Eczema (also called dermatitis) is a condition that causes the skin to become inflamed, resulting in itchiness, dryness and cracking.
It’s a long-term condition that mainly affects children, although adults can also suffer from it.
While eczema can be used to describe a range of conditions, the most common is ‘atopic eczema’.
Usually, this tends to crop up around the knees, elbows, neck, hands and cheeks - although any part of the body can be affected.
As mentioned, it’s a long-term condition, although it can improve over time - particularly in children. How intense the condition is can also be affected by things like the weather, allergies and exposure to triggers that affect sensitive skin, like soaps and other substances.
While there’s no cure for eczema, it’s possible to reduce the intensity of symptoms and help the condition of skin improve over time. Our doctors can provide advice, recommend treatment and if needed, prescribe medication to help treat eczema.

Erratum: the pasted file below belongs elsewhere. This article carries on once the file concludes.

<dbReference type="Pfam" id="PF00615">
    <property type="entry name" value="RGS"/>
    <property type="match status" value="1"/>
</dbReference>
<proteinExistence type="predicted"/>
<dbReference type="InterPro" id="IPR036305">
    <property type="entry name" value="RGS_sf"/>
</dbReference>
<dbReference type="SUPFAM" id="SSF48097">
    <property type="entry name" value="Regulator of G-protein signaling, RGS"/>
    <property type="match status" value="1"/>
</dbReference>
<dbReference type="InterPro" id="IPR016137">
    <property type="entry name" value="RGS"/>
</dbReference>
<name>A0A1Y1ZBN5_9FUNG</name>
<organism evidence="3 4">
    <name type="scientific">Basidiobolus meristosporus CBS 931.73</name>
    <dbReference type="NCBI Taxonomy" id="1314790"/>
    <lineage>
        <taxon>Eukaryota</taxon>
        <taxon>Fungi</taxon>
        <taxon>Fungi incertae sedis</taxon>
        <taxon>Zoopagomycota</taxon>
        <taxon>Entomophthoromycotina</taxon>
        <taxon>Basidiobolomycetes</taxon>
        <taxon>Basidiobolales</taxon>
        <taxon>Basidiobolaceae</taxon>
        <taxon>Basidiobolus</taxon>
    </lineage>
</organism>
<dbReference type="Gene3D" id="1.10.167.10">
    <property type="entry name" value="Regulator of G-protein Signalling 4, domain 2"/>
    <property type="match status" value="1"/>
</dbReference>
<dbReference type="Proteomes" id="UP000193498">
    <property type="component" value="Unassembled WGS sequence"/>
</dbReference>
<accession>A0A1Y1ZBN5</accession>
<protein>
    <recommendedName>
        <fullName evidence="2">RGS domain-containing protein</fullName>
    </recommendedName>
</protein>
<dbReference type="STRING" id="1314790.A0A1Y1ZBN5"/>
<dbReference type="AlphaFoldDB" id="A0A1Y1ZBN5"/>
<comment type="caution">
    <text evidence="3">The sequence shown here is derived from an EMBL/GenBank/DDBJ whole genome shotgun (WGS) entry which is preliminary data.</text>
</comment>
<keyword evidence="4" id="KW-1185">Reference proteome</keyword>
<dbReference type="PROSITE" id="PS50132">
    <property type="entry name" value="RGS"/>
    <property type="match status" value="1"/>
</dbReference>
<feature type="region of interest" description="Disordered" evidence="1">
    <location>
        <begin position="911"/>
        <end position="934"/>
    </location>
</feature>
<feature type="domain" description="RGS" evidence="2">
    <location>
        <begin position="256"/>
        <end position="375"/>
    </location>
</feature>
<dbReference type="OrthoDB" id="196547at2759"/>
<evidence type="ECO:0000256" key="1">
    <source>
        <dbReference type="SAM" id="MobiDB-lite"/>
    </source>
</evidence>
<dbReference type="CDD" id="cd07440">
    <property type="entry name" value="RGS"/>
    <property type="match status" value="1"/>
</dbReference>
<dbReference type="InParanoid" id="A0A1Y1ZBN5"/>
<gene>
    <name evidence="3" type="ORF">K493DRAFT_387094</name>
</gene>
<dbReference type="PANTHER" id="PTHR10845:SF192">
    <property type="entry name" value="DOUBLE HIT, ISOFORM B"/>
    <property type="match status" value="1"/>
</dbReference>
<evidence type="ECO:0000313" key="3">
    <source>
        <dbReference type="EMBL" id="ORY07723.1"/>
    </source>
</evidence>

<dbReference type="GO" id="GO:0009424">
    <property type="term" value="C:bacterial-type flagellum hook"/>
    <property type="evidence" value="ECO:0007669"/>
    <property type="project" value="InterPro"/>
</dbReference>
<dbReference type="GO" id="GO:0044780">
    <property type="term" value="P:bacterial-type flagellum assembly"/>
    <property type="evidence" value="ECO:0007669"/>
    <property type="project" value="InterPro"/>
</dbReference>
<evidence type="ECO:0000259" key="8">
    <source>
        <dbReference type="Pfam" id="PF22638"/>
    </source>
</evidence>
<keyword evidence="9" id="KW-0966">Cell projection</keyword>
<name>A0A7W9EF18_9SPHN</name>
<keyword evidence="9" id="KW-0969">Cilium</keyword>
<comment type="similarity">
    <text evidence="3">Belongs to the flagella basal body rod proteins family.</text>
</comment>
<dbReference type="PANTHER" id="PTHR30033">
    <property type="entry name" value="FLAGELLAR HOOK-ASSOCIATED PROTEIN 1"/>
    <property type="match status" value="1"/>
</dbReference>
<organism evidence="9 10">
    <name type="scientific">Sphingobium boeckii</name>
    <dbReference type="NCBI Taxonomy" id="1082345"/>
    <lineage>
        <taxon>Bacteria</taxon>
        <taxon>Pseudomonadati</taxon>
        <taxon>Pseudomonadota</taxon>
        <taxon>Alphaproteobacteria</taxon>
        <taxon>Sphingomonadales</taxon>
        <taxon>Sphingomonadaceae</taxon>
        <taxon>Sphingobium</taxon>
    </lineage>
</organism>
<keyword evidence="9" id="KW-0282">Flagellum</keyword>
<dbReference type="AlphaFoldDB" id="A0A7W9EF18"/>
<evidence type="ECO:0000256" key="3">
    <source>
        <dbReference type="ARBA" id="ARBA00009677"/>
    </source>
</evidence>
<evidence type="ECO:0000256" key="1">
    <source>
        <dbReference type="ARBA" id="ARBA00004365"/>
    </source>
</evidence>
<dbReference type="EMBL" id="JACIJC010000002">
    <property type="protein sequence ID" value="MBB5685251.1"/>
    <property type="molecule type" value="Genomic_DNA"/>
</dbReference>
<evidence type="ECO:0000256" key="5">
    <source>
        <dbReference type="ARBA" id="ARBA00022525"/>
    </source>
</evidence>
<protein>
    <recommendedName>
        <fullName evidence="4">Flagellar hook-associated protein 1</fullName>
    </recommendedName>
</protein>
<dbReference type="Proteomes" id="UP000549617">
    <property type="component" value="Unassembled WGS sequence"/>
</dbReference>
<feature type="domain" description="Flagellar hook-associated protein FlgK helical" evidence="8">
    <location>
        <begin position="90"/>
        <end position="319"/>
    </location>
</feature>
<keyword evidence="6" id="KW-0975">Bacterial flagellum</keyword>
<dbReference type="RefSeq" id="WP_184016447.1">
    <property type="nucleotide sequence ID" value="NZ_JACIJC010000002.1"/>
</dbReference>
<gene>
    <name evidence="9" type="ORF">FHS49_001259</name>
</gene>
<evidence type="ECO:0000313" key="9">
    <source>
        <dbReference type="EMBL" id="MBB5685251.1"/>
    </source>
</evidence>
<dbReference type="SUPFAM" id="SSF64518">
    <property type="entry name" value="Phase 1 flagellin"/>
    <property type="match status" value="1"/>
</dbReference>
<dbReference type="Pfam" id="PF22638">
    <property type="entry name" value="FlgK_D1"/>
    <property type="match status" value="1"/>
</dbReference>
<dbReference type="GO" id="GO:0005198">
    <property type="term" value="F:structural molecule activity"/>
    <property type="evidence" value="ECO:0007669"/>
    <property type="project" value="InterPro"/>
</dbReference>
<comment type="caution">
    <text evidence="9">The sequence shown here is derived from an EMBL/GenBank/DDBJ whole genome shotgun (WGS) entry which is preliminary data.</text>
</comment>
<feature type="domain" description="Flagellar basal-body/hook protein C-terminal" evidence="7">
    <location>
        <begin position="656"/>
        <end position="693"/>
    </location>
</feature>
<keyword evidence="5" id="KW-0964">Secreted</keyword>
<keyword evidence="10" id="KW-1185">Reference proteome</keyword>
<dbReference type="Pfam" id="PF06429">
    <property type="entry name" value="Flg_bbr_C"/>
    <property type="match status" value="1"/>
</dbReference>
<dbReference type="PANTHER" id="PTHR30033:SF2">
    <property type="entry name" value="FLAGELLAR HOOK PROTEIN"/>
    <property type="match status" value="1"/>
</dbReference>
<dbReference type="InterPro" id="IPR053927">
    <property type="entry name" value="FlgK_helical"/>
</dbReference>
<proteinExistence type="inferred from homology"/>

The intensity of eczema can differ from person to person, but in general, involves:
Skin affected by eczema can become really itchy. Constant scratching can cause bleeding and in the worst cases, infections may develop.
If an infection takes hold, you may notice your eczema getting much worse, with swelling and pain developing. Yellow-coloured spots and crusting may also occur and fluid may start to leak from the skin.
In more serious cases, a high temperature may develop and you may feel generally unwell.
If you’re concerned that you or your child has developed an infection, or simply want advice on dealing with eczema, it’s well worth consulting a GP for advice on managing your condition.